Jump to ContentJump to Main Navigation
The Changing Portrayal of Adolescents in the Media Since 1950$
Users without a subscription are not able to see the full content.

Patrick Jamieson and Daniel Romer

Print publication date: 2008

Print ISBN-13: 9780195342956

Published to Oxford Scholarship Online: April 2010

DOI: 10.1093/acprof:oso/9780195342956.001.0001

Show Summary Details
Page of

PRINTED FROM OXFORD SCHOLARSHIP ONLINE (oxford.universitypressscholarship.com). (c) Copyright Oxford University Press, 2020. All Rights Reserved. An individual user may print out a PDF of a single chapter of a monograph in OSO for personal use. date: 01 December 2020



(p.446) 15 Conclusions
The Changing Portrayal of Adolescents in the Media Since 1950

Patrick E. Jamieson

Amy Jordan

Daniel Romer

Oxford University Press

This chapter underscores the conclusion that mass media can promote both positive and risky development. Advertising and other content encourages a culture of youthful hedonism that directly contradicts the persistence needed to complete increasingly extended educational requirements and transition to adulthood. The distinction between adulthood and adolescence has become blurred, as in advertising that promotes sexy clothing to pre-teen girls but at the same time sells adult women baby-doll outfits. Media literacy training may protect young people from adverse effects, but this approach has not been rigorously tested. Nevertheless, youth with serious impulse-control problems may be vulnerable to problematic media content. As a result, further restrictions on tobacco and alcohol advertising are warranted along with more effective warnings about violence in the media. Media reflect not only who we are, but who we want to be. Problematic media will have costs for us all.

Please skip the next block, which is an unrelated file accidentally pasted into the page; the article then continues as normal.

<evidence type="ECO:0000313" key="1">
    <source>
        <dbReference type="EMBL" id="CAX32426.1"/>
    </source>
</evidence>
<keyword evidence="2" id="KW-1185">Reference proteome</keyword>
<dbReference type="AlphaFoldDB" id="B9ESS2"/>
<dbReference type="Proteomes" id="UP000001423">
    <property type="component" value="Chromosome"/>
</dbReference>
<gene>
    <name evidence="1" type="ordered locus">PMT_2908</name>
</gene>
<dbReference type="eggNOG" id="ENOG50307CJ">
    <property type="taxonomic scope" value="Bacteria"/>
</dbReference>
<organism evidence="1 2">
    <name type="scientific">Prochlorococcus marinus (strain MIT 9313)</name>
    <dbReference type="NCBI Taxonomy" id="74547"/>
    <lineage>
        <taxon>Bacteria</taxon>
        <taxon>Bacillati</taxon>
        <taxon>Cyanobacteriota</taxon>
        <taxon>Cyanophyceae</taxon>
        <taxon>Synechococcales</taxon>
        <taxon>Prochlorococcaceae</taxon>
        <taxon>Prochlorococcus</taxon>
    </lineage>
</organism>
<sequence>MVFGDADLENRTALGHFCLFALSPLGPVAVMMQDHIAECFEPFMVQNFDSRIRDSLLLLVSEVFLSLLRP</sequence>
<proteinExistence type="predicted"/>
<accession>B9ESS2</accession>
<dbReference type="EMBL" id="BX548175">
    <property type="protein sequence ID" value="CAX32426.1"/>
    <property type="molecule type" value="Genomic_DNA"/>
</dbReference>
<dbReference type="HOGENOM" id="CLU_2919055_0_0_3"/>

Keywords:   youth, mass media, advertising

Oxford Scholarship Online requires a subscription or purchase to access the full text of books within the service. Public users can however freely search the site and view the abstracts and keywords for each book and chapter.

Please, subscribe or login to access full text content.

If you think you should have access to this title, please contact your librarian.

To troubleshoot, please check our FAQs , and if you can't find the answer there, please contact us .